During the interview with the Daily Mail, the 2nd Lieutenant took an “urgent call”. His men discovered a French 105 mm near their headquarters. Rushing to the site, Gunst found the large projectile standing on a forklift pallet. The old shell was mostly covered in rusts. The corrosion, however, does not disguise the true identity of the weapon.

“People get blase about these things. They have stood it upright, which was not how it was found. No shell should be touched unless it is by us.  Not only could the fuse suddenly decide to do its work, the shell might be toxic, or even the outside may be contaminated by chemical weapons that have lain in the soil next to it,” said Gunst angrily.

“My men have suffered mustard gas burns in the past to prove how dangerous they are,” he went on to rant.

The shell was discovered in a farmyard near Zonnebeke. The unit left the shell to search on another site where farmers with their backhoe discovered underneath their farm British 6lb high explosive shells.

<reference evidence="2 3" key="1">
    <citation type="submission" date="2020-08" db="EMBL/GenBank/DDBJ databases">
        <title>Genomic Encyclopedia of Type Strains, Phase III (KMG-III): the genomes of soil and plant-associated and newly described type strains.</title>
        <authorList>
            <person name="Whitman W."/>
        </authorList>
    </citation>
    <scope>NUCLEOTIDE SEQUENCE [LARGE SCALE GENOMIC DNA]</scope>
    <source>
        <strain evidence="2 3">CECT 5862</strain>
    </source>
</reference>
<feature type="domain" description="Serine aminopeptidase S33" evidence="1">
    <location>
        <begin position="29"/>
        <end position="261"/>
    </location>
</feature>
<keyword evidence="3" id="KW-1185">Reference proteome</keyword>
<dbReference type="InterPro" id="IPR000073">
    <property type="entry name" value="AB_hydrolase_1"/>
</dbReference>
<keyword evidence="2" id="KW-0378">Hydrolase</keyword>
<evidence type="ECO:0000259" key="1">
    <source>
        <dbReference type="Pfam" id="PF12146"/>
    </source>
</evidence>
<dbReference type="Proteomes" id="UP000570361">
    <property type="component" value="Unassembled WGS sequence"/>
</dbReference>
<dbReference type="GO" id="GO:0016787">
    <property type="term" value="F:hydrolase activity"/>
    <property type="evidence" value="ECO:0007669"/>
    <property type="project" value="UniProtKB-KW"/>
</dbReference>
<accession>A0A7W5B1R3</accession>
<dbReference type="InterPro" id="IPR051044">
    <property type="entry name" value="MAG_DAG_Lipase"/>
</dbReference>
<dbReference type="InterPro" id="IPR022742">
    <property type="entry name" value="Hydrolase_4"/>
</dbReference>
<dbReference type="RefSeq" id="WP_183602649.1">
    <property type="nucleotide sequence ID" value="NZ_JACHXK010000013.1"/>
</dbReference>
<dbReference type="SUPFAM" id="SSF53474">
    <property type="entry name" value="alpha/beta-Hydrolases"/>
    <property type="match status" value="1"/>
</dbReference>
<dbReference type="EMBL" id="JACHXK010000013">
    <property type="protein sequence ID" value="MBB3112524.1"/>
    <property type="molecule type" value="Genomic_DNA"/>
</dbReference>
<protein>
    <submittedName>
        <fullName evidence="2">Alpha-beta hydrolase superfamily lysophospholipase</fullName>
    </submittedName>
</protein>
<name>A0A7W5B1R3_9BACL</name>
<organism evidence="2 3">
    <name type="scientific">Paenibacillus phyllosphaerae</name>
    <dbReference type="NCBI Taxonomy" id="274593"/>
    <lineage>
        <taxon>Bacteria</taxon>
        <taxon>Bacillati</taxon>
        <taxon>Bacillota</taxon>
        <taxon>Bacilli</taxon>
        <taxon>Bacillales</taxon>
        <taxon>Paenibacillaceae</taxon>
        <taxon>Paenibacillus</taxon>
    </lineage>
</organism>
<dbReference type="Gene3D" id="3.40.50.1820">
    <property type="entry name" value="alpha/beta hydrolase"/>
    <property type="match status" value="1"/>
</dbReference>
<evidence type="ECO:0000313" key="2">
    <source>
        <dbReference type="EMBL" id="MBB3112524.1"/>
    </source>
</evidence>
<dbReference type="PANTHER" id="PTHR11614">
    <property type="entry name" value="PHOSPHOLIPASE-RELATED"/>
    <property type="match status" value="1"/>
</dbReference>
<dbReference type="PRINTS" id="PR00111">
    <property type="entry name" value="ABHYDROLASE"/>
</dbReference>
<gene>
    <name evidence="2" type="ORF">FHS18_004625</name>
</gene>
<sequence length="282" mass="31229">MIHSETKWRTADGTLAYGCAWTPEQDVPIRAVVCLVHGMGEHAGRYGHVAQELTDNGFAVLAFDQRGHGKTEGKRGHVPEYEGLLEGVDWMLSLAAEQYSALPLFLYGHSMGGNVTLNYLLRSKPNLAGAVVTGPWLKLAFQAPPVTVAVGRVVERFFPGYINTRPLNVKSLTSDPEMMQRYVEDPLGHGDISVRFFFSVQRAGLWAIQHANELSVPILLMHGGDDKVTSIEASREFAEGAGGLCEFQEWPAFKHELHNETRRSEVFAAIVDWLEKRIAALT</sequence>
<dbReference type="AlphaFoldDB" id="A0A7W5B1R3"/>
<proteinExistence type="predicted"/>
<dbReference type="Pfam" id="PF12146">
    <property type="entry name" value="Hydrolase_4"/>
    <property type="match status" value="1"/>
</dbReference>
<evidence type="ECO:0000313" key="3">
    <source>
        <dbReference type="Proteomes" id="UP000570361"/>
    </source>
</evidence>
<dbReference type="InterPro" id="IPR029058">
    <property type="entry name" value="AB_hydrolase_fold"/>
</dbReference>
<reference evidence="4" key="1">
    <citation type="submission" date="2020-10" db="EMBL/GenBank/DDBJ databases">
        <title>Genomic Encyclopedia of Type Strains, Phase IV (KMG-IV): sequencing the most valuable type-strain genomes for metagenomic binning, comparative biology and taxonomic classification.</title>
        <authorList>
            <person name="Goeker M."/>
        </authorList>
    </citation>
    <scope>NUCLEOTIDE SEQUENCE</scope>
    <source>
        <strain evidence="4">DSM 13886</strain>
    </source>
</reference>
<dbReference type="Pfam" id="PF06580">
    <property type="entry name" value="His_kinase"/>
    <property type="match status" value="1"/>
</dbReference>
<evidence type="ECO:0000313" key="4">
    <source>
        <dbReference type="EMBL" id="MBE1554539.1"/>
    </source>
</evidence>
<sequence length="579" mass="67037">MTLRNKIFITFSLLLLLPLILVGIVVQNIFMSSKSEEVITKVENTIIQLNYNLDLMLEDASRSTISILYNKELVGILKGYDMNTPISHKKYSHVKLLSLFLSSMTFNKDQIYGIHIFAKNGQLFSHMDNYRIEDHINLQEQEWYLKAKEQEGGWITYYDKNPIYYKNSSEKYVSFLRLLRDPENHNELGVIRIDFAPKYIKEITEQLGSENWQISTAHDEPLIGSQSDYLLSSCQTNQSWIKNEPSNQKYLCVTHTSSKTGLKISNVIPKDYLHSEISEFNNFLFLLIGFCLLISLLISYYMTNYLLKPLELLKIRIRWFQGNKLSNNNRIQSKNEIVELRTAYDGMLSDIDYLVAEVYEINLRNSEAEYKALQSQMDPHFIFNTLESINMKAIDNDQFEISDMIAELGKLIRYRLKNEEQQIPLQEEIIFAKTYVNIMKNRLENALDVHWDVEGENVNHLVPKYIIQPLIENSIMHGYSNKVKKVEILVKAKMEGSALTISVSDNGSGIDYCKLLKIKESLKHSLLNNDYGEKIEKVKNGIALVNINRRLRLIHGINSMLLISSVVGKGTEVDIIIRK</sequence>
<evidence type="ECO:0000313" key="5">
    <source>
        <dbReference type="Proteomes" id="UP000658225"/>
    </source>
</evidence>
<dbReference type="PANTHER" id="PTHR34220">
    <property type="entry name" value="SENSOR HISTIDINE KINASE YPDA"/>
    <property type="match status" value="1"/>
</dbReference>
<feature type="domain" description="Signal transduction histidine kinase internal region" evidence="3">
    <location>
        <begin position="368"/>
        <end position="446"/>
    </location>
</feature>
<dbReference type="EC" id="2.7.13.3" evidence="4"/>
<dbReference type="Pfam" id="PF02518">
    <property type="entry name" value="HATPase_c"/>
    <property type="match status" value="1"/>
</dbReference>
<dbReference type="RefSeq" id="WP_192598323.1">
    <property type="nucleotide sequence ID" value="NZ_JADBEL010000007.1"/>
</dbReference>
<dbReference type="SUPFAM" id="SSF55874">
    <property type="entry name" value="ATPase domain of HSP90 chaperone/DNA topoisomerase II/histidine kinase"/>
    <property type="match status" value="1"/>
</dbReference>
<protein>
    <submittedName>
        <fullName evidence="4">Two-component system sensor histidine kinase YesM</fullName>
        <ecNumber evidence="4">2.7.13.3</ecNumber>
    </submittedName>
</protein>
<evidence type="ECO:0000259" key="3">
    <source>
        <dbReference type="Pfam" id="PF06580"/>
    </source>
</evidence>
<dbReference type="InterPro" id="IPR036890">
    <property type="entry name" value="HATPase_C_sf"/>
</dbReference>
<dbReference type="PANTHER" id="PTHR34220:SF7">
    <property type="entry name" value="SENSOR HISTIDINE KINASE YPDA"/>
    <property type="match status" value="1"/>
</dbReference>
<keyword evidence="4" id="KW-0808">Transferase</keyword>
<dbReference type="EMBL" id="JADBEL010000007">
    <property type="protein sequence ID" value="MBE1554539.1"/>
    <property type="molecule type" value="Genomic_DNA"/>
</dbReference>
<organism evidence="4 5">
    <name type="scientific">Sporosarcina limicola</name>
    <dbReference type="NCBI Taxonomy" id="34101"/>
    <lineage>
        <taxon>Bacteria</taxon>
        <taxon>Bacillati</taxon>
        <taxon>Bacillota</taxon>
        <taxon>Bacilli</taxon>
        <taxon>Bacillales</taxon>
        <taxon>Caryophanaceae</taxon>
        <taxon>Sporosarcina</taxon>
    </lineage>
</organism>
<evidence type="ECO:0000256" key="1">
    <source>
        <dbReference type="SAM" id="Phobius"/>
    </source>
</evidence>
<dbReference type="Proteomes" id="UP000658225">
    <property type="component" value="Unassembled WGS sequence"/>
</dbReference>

The shells unearthed in their bed were arranged in rows. Apparently, the soldiers who left them planned on using the shells but were in a rush to retreat or advance. Or worse, the soldiers may have also been killed in action before they could launch a deadly attack using the shells.
In another site in Langenmarck which used to be an old German front line, the unit discovered “Fritz sticks” or German hand grenades along with white phosphorous shells.
Phosphorous flares up when in contact with air. Thus, the shells covered in the chemical should be immersed in water to prevent their detonation. These chemical weapons require utmost caution in defusing.
The unit transports the discovered shells in small lorries to their headquarters. The shells are buried in sand to minimize vibrations which could elicit any undesirable ignition.
The unit then processes the shells for identification. They use X-ray machines to examine the shells for any hazardous chemicals. Toxic shells are then studied under a neutron-induced gamma spectroscope to identify distinguish the chemicals that lie underneath the metal casings.